The Rib Bible: Everything You Need to Know to Make Perfect Barbecued Ribs

4 Rivers Smokehouse

The Rib Bible: Everything You Need to Know to Make Perfect Barbecued Ribs

From what to buy to how to smoke it, this is your everything guide to barbecued ribs

Barbecue is part of the canonical gospels of Southern cuisine. Dry rubs, marinades, cuts of meat, and sauces all vary by location; however, there is one consistent offering you will find on almost every true barbecue menu whether it is the local specialty or not: ribs.

Click here for the Rib Bible: Everything You Need to Know to Make the Perfect Ribs slideshow.

Barbecue, with its slow, smoky, controlled process, can make even the toughest meats tender, rendering otherwise sinewy and fatty ribs more ideal for the smoker than for the stovetop. Of course, if you don’t have access to a outdoor grill or smoker, there are many recipes that will produce a similar smoked meat flavor indoors.

Nothing irks a pit-master more than the confusion between barbecuing and grilling. Barbecuing is a method of smoking food slowly using indirect heat with flavor derived from the wood being used, and from the rubs or marinades applied to the meat; grilling is done quickly over an intense flame to produce a char, but not necessarily a smoky taste.

The locals in each barbecue region fiercely defend their styles and specialties under the greater barbecue umbrella, from North Carolina’s vinegary sauces slathered onto buns filled with chopped pork and coleslaw to Kansas City’s tomato-based sauce and burnt ends. However, for the purposes of this article, we are only concerned with ribs: baby backs, beef ribs, St. Louis-style, and spareribs.

While most people prefer either beef or pork ribs, an experienced pit-master might try lamb riblets or even goat for a gamier tasting product. Pork ribs are the most common and are the easiest to cook, but the large beef rib, sometimes referred to as a dinosaur rib, is well-marbled, fatty, and consequently flavorful.

Click here for expert rib tips from John Rivers, owner-founder of 4 Rivers Barbecue.

We’ve broken down barbecuing ribs into a four-step process, which includes the major points of differentiation between rib-styles, starting with the cut of meat, continuing to how they are seasoned, moving on to the type of smoke used to cook and flavor them, and finishing with the sauce served alongside them.

The Cut
The two most common rib styles are spareribs and baby back ribs, both always pork. Baby back ribs come from the top of the ribcage adjacent to the tenderloin, and tend to be smaller than the spareribs (when trimmed these are referred to as St. Louis-style), which come from the bottom of the ribcage, near the belly.

No matter which cut you select, you want a well-marbled rib with fat running throughout.

The Prep
Wet rub or dry rub? In the barbecue mecca of Memphis you will find both styles of ribs. For dry, stick with an intense blend of spices, such as paprika, black pepper, and cayenne. Overly sweet sauces have no place in this type of barbecue, sweetened — if at all — with just a pinch or two of brown sugar added to the dry rub. Build layers of flavors by adding the rub the night before, letting it soak into the meat, and then showering your ribs with more rub toward the end of the cooking process. The sugars will caramelize, while the fat melts and mingles with the hot peppers. Keep your dry-rubbed ribs moist with a blend of salt water and apple cider vinegar that you can apply with a soaked rag while you ribs smoke. This is typically referred to as a mop.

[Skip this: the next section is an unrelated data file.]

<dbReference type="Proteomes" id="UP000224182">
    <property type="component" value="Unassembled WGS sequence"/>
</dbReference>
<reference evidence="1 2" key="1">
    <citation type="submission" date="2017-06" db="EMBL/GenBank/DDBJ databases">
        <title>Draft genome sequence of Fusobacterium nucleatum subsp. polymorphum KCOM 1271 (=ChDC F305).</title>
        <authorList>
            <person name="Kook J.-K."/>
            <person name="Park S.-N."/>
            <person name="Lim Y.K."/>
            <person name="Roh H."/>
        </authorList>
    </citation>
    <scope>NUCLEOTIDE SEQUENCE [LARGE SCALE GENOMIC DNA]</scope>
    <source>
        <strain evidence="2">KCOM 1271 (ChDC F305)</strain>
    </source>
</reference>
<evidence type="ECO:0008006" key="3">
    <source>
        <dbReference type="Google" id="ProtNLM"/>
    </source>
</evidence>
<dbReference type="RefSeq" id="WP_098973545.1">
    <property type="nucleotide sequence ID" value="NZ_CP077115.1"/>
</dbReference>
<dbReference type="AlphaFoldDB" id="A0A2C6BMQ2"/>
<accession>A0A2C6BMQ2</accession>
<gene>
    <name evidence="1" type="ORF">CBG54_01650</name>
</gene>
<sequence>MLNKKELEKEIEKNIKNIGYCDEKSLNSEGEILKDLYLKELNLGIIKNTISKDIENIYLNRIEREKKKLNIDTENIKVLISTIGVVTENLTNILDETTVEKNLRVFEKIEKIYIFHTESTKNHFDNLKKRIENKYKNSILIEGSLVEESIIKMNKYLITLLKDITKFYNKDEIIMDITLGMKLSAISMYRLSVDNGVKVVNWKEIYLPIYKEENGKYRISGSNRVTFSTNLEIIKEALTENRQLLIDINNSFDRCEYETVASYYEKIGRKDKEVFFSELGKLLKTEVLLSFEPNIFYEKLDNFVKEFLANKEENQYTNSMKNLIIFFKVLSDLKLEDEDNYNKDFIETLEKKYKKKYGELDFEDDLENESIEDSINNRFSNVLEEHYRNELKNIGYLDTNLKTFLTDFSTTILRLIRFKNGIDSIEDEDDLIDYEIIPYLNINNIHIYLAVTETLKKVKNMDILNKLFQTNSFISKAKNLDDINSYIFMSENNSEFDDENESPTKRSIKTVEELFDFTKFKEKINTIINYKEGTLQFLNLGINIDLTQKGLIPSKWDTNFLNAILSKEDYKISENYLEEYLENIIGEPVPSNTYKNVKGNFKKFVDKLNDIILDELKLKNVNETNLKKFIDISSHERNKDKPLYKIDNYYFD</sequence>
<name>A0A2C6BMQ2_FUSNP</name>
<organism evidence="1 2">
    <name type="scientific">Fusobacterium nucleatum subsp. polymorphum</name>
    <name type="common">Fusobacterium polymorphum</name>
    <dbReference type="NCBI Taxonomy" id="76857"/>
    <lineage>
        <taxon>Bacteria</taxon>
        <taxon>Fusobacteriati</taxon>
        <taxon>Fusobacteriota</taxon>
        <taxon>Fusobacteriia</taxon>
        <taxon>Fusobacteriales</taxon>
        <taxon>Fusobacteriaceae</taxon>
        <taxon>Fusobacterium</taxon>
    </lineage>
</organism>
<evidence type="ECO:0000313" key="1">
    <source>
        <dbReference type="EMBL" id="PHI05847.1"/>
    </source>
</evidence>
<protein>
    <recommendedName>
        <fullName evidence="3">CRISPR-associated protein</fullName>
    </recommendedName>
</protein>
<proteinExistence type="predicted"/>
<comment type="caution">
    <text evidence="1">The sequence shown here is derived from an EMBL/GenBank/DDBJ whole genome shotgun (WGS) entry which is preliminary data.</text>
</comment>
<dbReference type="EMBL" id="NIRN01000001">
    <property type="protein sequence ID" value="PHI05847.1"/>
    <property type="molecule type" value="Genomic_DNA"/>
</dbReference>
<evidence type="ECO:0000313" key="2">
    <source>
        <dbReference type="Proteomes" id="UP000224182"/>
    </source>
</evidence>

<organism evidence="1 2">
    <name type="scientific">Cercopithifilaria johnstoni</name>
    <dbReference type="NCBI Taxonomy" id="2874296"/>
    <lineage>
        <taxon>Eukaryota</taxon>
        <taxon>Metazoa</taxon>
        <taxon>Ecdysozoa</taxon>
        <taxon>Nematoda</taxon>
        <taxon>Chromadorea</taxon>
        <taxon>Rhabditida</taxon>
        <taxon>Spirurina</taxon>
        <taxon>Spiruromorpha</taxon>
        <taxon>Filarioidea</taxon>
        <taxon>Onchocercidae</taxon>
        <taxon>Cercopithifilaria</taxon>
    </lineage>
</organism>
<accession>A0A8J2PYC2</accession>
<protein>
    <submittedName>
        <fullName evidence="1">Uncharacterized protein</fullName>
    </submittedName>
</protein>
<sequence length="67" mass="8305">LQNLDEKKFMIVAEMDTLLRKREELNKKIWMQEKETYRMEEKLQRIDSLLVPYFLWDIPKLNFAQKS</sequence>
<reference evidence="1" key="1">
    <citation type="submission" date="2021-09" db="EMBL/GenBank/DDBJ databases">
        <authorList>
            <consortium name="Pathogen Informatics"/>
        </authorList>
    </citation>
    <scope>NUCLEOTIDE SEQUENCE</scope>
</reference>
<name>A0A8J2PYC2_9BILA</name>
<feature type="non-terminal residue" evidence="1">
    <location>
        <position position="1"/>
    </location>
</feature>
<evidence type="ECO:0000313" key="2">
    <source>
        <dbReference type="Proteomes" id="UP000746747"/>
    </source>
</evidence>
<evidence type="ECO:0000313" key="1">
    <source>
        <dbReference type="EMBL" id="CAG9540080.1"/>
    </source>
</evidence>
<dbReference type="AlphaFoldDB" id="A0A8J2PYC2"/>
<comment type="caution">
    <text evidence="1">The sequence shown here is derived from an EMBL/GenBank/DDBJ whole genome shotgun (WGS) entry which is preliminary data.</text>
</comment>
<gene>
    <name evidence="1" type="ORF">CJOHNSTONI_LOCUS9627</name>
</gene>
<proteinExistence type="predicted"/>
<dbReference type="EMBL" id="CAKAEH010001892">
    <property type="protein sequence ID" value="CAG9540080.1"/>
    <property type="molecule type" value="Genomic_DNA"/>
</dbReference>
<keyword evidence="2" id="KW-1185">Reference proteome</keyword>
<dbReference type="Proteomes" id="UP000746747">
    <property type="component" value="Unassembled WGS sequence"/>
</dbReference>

For wet rub, you are looking to make a paste-like rub using vinegar, oil, beer, or some combination of the three, accompanied by peppers, like black pepper, cayenne, and/or paprika, and brown sugar for sweetness. Then, smother your ribs in the rub, wrap tightly in plastic, and let marinate in the fridge for at least an hour before smoking.

The Smoke
The smoke is just as important as the rubs when it comes to producing that barbecue flavor. The smoke flavor permeates the meat, creating that distinction between grilled chicken, slathered in barbecue sauce, and real barbecue. Last year, we asked Chris Grove, grilling pro and blogger at www.nibblemethis.com, his advice for cooking the perfect ribs. He says when it comes to pork ribs he adds fruity woodchips (like cherry or apple wood) to his smoker.

Finally, when its time to build that fire, Grove suggests keeping the heat low at 275 degrees F for the duration of cooking. Low-and-slow is the secret to tender, fall-off-the-bone ribs.

Barbecuing expert John Rivers, owner–founder of 4 Rivers Smokehouse with multiple location in Florida adds that you always want to smoke your ribs meat side up, and look for the meat to pull back from the bone about a half-inch, indicating that your ribs are done.

The Sauce
Once your ribs are finished cooking, you are ready to serve with the sauce of your choosing. Rivers adds that if you wish to sauce your ribs while they are cooking, wait until the last 30 minutes of cooking or flash them briefly on the grill after smoking to prevent the sugars in the sauce from burning. If you are looking for the perfect sauce to add to your ribs, check out the best store-bought sauces to try or these classic barbecue sauce recipes, and learn more about the regional differences in barbecue sauces by reading on here.

Angela Carlos is the Cook Editor at The Daily Meal. Find her on Twitter and tweet @angelaccarlos.

Additional reporting by Kristie Collado.

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